At least two more serious contenders, Hawke's Bay shearers Dion King and Cam Ferguson, reached the open plate on Saturday, for the four eliminated semi-finalists, but in a surprise result it was another Hawke's Bay shearer, former professional golf aspirant Phil Wedd who claimed the consolation honours.

Ball reckoned he'd been "bridesmaid" at Tauranga at least six times, but despite that and having not won a final since the Pahiatua Shears on the weekend before last year's Golden Shears, and having this season reached only one other final - at the Great Raihania Shears in Hastings in October - he has been consistently in national team reckoning.

Like other contenders, he's after competition miles to prepare for the Golden Shears in Masterton in March and the New Zealand championships in Te Kuiti five weeks later.

To represent New Zealand at the championships he must win either of the two titles, or as happened in 2003, come second at Te Kuiti if both titles are won by the same shearer.

He is under no illusions about the job ahead. Since 1998 he's shorn in 11 Golden Shears open finals, more than any other shearer who's never won the title, while at Te Kuiti he's also never won the major honours, and in shearing more than 30 New Zealand Open, North Island Shearer of the Year or Circuit finals on his hometown stage has only had two victories.

While Fagan had to settle for second on Saturday, with more than 590 wins in open competition behind him, he had good reason to smile after seeing teenaged son Jack score his first win, in the junior final. Far North shearer Tipene Te Whata and Whanganui's Haven Matthews won the senior and intermediate finals, as they had at the national lamb shearing championships two weeks earlier.

For Results Click Here

Win wins again, but shearing's the winner - January 24, 2010

A continued resurgence in shearing sports in the top of the South Island was shown when more than 40 competitiors took part in the Tapawera Shears near Nelson on Saturday.

The four shearing classes attracted 35 entries, including 18 in the open class and an improved seven in the junior class. Some of the shearers were also among the 12 who entered the woolhandling events which have been introduced to four of the Top of the South Shows this summer.

The open final was won by Reefton-based Jason Win, who in shearing his 17 sheep in 13min 7sec, won the race by 22 seconds from Whanganui gun Jerome McCrea. Once quality points were also counted Win cemented a comfortable win over the northern hope, by almost 3.4pts.

It reversed their order from the national longwool championships at the Northern Southland Community Shears in Lumsden eight days previously, when McCrea was third and Win fourth, both being beaten by New Zealand representatives John Kirkpatrick, of Napier, and Nathan Stratford, of Invercargill, but beating King Country icon David Fagan.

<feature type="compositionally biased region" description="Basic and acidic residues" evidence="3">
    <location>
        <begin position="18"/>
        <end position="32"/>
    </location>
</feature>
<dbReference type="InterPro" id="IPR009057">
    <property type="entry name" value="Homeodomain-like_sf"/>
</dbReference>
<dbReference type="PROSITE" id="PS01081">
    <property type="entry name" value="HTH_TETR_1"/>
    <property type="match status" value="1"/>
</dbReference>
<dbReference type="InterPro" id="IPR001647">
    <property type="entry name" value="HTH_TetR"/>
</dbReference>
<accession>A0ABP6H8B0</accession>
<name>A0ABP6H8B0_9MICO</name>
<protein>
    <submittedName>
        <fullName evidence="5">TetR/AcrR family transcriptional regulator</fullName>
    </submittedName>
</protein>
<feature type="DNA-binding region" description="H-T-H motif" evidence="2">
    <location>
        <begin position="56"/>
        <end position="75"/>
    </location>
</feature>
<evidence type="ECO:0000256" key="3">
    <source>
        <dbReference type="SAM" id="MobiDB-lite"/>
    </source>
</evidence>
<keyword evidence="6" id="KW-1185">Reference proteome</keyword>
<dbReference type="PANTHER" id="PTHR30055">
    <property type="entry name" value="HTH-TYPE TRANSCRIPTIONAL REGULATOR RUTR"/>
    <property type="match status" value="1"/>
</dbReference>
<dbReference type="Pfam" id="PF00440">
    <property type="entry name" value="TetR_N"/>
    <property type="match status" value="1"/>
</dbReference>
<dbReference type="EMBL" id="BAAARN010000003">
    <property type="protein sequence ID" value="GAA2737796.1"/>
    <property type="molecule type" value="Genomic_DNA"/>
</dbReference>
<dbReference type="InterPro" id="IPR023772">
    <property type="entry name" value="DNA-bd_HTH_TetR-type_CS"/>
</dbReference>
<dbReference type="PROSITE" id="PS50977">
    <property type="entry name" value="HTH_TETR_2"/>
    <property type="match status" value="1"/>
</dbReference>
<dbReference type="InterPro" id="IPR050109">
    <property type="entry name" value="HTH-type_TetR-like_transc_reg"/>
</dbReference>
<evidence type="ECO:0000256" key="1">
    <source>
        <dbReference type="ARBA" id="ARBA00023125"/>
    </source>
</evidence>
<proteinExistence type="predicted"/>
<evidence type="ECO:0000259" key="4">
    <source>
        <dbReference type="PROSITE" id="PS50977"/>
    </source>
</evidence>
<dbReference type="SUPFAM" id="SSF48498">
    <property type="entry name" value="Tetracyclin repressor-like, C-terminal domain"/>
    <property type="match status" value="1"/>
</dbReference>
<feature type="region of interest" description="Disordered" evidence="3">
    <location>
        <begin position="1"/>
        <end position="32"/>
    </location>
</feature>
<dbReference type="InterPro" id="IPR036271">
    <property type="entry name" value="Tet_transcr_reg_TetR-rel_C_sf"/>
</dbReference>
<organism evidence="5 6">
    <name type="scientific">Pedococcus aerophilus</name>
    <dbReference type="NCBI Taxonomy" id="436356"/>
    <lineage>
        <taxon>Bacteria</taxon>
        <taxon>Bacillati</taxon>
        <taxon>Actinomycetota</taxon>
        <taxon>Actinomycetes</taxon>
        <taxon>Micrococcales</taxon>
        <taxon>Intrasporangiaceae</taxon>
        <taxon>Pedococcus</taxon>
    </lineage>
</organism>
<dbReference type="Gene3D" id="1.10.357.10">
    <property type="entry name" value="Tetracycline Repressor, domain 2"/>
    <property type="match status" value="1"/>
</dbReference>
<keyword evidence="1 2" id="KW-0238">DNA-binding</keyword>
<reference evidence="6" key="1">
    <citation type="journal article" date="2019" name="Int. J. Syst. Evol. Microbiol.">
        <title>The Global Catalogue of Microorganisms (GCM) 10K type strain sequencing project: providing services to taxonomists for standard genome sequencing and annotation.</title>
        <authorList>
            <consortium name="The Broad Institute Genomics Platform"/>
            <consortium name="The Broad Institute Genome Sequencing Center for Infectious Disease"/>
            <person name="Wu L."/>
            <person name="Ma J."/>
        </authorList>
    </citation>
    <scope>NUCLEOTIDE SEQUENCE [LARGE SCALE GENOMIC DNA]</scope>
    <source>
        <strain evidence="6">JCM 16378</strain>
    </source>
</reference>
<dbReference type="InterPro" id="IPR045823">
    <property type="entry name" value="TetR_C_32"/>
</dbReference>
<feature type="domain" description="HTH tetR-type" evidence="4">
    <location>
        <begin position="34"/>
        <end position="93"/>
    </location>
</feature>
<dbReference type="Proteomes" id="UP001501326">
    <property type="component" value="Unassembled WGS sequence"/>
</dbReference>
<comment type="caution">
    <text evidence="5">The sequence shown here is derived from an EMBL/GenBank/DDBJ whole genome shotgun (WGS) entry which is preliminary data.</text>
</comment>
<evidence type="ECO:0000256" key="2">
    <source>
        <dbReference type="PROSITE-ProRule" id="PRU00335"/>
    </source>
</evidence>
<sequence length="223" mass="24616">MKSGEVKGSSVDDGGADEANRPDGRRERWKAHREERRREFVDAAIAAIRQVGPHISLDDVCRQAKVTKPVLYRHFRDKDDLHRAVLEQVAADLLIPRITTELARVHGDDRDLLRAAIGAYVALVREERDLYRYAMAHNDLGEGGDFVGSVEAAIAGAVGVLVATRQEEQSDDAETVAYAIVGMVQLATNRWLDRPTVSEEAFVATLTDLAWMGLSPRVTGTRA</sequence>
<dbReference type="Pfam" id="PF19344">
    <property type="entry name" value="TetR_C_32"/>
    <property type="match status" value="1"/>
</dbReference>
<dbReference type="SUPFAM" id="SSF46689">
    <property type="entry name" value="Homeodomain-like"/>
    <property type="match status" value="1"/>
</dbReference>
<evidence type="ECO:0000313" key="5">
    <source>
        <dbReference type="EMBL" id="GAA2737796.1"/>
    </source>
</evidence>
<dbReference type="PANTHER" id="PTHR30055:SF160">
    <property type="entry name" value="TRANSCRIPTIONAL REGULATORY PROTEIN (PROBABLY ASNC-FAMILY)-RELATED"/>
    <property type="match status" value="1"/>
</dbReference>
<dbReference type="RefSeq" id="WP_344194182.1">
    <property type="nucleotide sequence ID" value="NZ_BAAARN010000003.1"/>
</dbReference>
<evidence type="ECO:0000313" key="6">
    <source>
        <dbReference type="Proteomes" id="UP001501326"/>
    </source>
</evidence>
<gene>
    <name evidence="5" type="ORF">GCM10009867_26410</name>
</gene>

The Tapawera Shears was the second show on this year's Top of the South circuit, which ends with finals in Nelson in November.

None of the open finalists at the Golden Bay show a week earlier reached Saturday's final, but win's father and 2009 Tapawera champion Sam Win won the weekend's open plate. Also indicating developing depth was that none of the four winning shearers or two winning woolhandlers in Motueka repeated their successes at Tapawera.

The senior shearing title was won by Tapawera shearer Brett Williams, Welsh visitors Elwyd Jones and Dafydd Roberts were first and second in the intermediate class, and Jotham Rentoul, also based at Tapawera, won the junior final, while Amy Benseman and Gail Bramley, also both of Tapawera, won the junior and novice woolhandling events respectively.

The next show in the Top of the South competition is on Waitangi Day at Reefton, where World Championship hopes Gareth Daniel and Gareth Evans start an eight-stop Wales team tour with a match against the best two local open shearers.

The woolhandlers, whose first contest was at Nelson in November, have one more show in the region, at Murchison on February 20.

The shows are among more than 60 on the Shearing Sports New Zealand calendar.

King Country shearer misses record by five - January 19, 2010

King Country shearer Stacey Te Huia has fallen just six sheep short of breaking the World eight-hour ewe-shearing record.

When the final bell came at 5pm, Te Huia had shorn 573, failing in his bid to eclipse the mark of 578 which was set by Far North shearer Matthew Smith in a Hawke's Bay woolshed last Friday.

Needing to average slightly under 145 in each of the four two-hour runs at Motekenui Station, the scene of three other successful bids on other records in the last three years, Te Huia was on target at lunch with runs of 145 and 148, for a half-way total of 293.